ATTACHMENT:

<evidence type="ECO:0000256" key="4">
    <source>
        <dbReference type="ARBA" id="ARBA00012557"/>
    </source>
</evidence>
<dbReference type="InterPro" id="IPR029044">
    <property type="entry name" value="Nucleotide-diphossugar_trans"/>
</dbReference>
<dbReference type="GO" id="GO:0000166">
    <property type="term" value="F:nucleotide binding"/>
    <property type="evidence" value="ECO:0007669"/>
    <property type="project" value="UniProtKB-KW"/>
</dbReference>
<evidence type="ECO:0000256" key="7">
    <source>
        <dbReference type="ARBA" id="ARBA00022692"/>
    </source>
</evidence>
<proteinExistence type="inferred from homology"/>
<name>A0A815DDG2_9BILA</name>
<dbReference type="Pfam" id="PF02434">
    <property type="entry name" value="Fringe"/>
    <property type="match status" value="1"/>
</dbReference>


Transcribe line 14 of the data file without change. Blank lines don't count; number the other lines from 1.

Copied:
<evidence type="ECO:0000256" key="7">